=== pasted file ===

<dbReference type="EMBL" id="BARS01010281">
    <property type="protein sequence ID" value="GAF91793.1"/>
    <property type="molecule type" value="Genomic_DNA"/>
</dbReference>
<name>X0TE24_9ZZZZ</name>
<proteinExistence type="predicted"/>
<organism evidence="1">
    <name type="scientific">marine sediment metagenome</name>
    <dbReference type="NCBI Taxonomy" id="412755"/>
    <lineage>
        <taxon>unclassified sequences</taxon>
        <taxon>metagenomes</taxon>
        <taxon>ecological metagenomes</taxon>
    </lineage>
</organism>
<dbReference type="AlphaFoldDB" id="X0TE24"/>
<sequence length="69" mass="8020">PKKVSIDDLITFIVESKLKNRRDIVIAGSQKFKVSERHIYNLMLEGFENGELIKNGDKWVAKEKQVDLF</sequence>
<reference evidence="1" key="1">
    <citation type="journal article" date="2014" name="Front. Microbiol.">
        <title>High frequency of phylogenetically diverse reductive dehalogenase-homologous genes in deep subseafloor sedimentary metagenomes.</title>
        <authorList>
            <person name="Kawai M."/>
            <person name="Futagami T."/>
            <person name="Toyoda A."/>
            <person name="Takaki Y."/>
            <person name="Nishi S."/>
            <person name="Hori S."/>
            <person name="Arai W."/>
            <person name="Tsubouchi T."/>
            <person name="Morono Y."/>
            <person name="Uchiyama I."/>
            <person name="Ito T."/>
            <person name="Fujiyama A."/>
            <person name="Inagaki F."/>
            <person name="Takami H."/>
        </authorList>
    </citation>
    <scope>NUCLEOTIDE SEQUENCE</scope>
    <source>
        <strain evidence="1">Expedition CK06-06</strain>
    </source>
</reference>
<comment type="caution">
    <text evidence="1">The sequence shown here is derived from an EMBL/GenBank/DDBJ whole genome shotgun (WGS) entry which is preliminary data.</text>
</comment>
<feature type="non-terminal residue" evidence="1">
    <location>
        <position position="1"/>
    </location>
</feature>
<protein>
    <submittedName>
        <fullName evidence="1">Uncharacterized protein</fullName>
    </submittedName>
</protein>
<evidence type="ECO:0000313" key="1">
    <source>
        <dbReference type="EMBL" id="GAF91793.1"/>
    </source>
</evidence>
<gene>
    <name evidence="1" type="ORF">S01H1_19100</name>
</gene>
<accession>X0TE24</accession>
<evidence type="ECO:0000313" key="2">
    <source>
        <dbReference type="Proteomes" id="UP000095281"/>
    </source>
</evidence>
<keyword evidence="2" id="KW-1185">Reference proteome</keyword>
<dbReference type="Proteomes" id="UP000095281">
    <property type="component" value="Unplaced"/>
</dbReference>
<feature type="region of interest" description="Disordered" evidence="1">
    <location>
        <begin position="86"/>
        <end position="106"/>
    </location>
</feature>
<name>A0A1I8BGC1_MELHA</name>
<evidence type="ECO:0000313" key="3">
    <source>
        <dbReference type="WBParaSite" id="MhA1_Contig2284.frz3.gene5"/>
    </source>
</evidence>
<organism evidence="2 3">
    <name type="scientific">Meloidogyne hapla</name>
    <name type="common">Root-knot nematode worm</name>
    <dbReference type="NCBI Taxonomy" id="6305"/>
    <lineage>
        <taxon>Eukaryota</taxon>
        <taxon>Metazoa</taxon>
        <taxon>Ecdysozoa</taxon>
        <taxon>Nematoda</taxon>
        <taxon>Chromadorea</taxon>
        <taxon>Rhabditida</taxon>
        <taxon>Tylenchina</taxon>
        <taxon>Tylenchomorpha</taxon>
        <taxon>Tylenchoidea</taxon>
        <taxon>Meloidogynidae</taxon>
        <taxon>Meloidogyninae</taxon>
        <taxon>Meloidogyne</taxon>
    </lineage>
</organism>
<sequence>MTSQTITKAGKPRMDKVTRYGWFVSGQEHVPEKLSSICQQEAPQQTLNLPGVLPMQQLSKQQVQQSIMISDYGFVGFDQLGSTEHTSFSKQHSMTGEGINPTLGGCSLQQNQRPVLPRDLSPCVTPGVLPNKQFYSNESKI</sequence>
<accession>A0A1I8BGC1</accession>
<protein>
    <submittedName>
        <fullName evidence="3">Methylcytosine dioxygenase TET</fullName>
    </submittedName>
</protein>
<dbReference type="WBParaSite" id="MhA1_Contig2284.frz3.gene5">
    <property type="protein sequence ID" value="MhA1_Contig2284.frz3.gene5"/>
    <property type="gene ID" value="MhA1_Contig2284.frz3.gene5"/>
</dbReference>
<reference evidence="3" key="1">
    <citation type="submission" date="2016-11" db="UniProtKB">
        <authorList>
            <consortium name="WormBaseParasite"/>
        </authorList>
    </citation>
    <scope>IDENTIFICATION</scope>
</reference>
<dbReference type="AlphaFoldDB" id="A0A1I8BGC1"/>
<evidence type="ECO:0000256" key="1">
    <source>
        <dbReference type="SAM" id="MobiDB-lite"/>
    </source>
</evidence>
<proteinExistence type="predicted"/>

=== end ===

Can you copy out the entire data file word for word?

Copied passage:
<dbReference type="EMBL" id="BARS01010281">
    <property type="protein sequence ID" value="GAF91793.1"/>
    <property type="molecule type" value="Genomic_DNA"/>
</dbReference>
<name>X0TE24_9ZZZZ</name>
<proteinExistence type="predicted"/>
<organism evidence="1">
    <name type="scientific">marine sediment metagenome</name>
    <dbReference type="NCBI Taxonomy" id="412755"/>
    <lineage>
        <taxon>unclassified sequences</taxon>
        <taxon>metagenomes</taxon>
        <taxon>ecological metagenomes</taxon>
    </lineage>
</organism>
<dbReference type="AlphaFoldDB" id="X0TE24"/>
<sequence length="69" mass="8020">PKKVSIDDLITFIVESKLKNRRDIVIAGSQKFKVSERHIYNLMLEGFENGELIKNGDKWVAKEKQVDLF</sequence>
<reference evidence="1" key="1">
    <citation type="journal article" date="2014" name="Front. Microbiol.">
        <title>High frequency of phylogenetically diverse reductive dehalogenase-homologous genes in deep subseafloor sedimentary metagenomes.</title>
        <authorList>
            <person name="Kawai M."/>
            <person name="Futagami T."/>
            <person name="Toyoda A."/>
            <person name="Takaki Y."/>
            <person name="Nishi S."/>
            <person name="Hori S."/>
            <person name="Arai W."/>
            <person name="Tsubouchi T."/>
            <person name="Morono Y."/>
            <person name="Uchiyama I."/>
            <person name="Ito T."/>
            <person name="Fujiyama A."/>
            <person name="Inagaki F."/>
            <person name="Takami H."/>
        </authorList>
    </citation>
    <scope>NUCLEOTIDE SEQUENCE</scope>
    <source>
        <strain evidence="1">Expedition CK06-06</strain>
    </source>
</reference>
<comment type="caution">
    <text evidence="1">The sequence shown here is derived from an EMBL/GenBank/DDBJ whole genome shotgun (WGS) entry which is preliminary data.</text>
</comment>
<feature type="non-terminal residue" evidence="1">
    <location>
        <position position="1"/>
    </location>
</feature>
<protein>
    <submittedName>
        <fullName evidence="1">Uncharacterized protein</fullName>
    </submittedName>
</protein>
<evidence type="ECO:0000313" key="1">
    <source>
        <dbReference type="EMBL" id="GAF91793.1"/>
    </source>
</evidence>
<gene>
    <name evidence="1" type="ORF">S01H1_19100</name>
</gene>
<accession>X0TE24</accession>
<evidence type="ECO:0000313" key="2">
    <source>
        <dbReference type="Proteomes" id="UP000095281"/>
    </source>
</evidence>
<keyword evidence="2" id="KW-1185">Reference proteome</keyword>
<dbReference type="Proteomes" id="UP000095281">
    <property type="component" value="Unplaced"/>
</dbReference>
<feature type="region of interest" description="Disordered" evidence="1">
    <location>
        <begin position="86"/>
        <end position="106"/>
    </location>
</feature>
<name>A0A1I8BGC1_MELHA</name>
<evidence type="ECO:0000313" key="3">
    <source>
        <dbReference type="WBParaSite" id="MhA1_Contig2284.frz3.gene5"/>
    </source>
</evidence>
<organism evidence="2 3">
    <name type="scientific">Meloidogyne hapla</name>
    <name type="common">Root-knot nematode worm</name>
    <dbReference type="NCBI Taxonomy" id="6305"/>
    <lineage>
        <taxon>Eukaryota</taxon>
        <taxon>Metazoa</taxon>
        <taxon>Ecdysozoa</taxon>
        <taxon>Nematoda</taxon>
        <taxon>Chromadorea</taxon>
        <taxon>Rhabditida</taxon>
        <taxon>Tylenchina</taxon>
        <taxon>Tylenchomorpha</taxon>
        <taxon>Tylenchoidea</taxon>
        <taxon>Meloidogynidae</taxon>
        <taxon>Meloidogyninae</taxon>
        <taxon>Meloidogyne</taxon>
    </lineage>
</organism>
<sequence>MTSQTITKAGKPRMDKVTRYGWFVSGQEHVPEKLSSICQQEAPQQTLNLPGVLPMQQLSKQQVQQSIMISDYGFVGFDQLGSTEHTSFSKQHSMTGEGINPTLGGCSLQQNQRPVLPRDLSPCVTPGVLPNKQFYSNESKI</sequence>
<accession>A0A1I8BGC1</accession>
<protein>
    <submittedName>
        <fullName evidence="3">Methylcytosine dioxygenase TET</fullName>
    </submittedName>
</protein>
<dbReference type="WBParaSite" id="MhA1_Contig2284.frz3.gene5">
    <property type="protein sequence ID" value="MhA1_Contig2284.frz3.gene5"/>
    <property type="gene ID" value="MhA1_Contig2284.frz3.gene5"/>
</dbReference>
<reference evidence="3" key="1">
    <citation type="submission" date="2016-11" db="UniProtKB">
        <authorList>
            <consortium name="WormBaseParasite"/>
        </authorList>
    </citation>
    <scope>IDENTIFICATION</scope>
</reference>
<dbReference type="AlphaFoldDB" id="A0A1I8BGC1"/>
<evidence type="ECO:0000256" key="1">
    <source>
        <dbReference type="SAM" id="MobiDB-lite"/>
    </source>
</evidence>
<proteinExistence type="predicted"/>